It is a sign of our increasing separation from nature that we are losing sight of where food comes from and how it is produced. The way we buy it adds to this alienation.
In praise of local food webs by Monty Don
Friday, 08 June 2012 14:31
Food, once at the heart of towns and communities, integral to their rhythm and reason, is often now a side show. It is sold in big boxes on the edge of town. Much of what we buy is highly processed, over-packaged, branded but anonymous, transported from anywhere available at any time. It is hard to remember that these ‘food products’ come from plants and animals, and are a result of myriad complex interactions of seasons and soil, and from the toil of real people.
Diverse and distinctive
An important message of CPRE's new national report, and its companion reports from across England, is that this direction of travel isn’t complete. It doesn’t have to be a final destination. There still remain networks of producers, store and stall holders established in their communities supplying the best fresh, local and seasonal food. These ‘local food webs’ keep alive links to the recognisable places and landscapes where food is grown, raised or made. The businesses they support keep towns and nearby countryside diverse and distinctive. They are rooted in place and linked to real, meaningful landscapes.
The 800 retailers and more than 1,700 producers identified in this project show the diversity of these networks and the abundance they offer: from Cheshire apple juices to Sussex fisheries, from Kent hops to Northumberland vegetables, and from Cumbrian lamb to Devon beef. They, and many more such networks and thousands more such businesses, are supplying food in ways which bring people closer to the land through community farms and farmers’ markets, school meals and urban food growing, as well as in traditional shops and markets.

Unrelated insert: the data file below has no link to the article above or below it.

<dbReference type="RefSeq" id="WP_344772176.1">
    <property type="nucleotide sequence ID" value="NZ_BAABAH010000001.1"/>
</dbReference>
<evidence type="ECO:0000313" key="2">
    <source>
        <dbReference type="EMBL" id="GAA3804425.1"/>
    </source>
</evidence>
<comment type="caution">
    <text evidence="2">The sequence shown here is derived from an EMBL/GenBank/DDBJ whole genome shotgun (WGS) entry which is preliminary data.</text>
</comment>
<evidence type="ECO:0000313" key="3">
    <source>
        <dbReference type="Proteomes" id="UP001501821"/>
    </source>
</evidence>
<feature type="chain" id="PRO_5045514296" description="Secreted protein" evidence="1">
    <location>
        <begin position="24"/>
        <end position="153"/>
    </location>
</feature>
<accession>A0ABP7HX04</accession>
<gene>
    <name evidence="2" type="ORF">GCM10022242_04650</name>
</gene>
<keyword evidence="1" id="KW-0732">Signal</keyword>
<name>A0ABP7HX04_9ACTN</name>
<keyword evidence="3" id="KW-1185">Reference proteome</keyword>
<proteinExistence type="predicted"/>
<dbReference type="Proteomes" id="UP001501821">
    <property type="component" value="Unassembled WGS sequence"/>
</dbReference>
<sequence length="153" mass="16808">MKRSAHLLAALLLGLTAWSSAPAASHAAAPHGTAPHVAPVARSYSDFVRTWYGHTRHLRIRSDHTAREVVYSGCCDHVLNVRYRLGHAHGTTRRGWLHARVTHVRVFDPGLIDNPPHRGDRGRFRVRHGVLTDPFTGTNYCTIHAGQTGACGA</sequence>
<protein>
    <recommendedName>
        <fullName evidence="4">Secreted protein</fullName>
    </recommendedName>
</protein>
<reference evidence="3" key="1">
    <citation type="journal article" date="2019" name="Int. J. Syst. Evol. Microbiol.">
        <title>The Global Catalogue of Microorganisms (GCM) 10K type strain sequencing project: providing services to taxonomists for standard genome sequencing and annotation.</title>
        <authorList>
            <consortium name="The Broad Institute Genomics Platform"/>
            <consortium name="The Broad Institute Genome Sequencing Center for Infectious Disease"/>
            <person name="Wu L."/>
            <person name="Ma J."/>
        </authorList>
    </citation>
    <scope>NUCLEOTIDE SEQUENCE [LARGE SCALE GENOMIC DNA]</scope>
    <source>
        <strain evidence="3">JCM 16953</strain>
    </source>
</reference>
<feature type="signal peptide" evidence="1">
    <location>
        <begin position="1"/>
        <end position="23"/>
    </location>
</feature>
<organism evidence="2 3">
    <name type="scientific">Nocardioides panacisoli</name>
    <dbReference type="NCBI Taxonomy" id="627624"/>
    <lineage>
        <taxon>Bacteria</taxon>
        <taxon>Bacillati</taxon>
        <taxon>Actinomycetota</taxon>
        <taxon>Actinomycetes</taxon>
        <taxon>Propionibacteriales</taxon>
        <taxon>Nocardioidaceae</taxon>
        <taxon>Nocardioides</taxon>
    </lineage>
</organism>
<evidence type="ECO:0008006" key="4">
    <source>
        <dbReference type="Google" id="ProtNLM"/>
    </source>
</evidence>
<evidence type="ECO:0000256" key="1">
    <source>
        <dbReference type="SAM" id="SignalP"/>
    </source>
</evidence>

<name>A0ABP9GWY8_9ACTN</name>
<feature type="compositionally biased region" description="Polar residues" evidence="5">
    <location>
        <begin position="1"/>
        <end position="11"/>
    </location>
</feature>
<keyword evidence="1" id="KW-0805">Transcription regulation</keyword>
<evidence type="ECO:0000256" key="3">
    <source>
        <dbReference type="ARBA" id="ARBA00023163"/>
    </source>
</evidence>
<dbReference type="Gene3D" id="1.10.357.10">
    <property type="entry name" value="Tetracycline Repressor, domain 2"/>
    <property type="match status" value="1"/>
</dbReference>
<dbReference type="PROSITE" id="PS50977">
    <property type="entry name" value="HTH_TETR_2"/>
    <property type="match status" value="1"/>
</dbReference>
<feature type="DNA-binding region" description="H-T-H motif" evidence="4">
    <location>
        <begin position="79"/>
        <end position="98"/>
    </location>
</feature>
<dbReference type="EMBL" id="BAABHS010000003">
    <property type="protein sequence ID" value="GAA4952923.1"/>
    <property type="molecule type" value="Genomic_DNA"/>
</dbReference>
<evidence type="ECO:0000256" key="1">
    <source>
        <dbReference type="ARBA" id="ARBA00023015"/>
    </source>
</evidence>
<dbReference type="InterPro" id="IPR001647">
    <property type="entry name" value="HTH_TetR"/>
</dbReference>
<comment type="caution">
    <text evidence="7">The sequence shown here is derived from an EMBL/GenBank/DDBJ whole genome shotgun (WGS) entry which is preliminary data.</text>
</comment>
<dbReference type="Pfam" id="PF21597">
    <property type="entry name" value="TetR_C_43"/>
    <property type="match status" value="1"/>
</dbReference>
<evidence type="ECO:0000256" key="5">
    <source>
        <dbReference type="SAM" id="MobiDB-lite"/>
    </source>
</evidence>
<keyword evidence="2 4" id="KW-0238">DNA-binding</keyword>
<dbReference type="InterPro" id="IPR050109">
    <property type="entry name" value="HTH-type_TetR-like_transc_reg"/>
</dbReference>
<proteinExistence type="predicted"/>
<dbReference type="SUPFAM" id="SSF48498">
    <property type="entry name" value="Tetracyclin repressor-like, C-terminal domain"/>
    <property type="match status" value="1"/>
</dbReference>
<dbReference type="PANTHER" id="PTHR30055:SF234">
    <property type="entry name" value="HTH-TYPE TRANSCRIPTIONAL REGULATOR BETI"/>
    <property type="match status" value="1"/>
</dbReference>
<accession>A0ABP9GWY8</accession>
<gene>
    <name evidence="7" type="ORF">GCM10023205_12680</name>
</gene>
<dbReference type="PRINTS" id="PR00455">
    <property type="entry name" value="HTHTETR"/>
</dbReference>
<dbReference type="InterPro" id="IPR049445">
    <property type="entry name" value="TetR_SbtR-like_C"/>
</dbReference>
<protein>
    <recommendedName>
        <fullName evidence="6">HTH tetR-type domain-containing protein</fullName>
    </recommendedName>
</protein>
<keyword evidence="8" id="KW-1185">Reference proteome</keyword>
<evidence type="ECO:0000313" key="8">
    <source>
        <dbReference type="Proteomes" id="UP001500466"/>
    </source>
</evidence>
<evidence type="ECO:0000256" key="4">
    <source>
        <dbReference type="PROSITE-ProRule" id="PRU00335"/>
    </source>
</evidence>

Battling the supermarkets
But this report is an urgent call for action. In too many places these networks are struggling to survive. The odds are stacked against them. They must compete against the dominance of the big supermarkets, the erosion of town centres with the corresponding loss of diversity of outlets and small-scale producers and the disappearance of food from living streets. These trends continue to change and challenge the way our towns and countryside work and feel and the way our food is produced. They threaten the diversity of the farming system and they force up the scale at which farms can survive and rewrite how the land is managed.
There are many recommendations here of how we can support local food. Government must fully support these food networks in its policies and guidance. Equally local councils must build partnerships with businesses from retailer to producer and their customers to nurture and grow local food webs. But we too, as individuals and as consumers, make important choices which shape the food system where we live.
Local food is a powerful way to form our own connections to the land, landscape and nature. It is a chance to enjoy seasonal produce, to discover the best, most wholesome and freshest food around and the most distinctive varieties and tastes. It is our chance to support a food network that is rich with variety and diversity and meaning. It is a chance we need to seize.
Monty Don, from the foreword to CPRE's national report.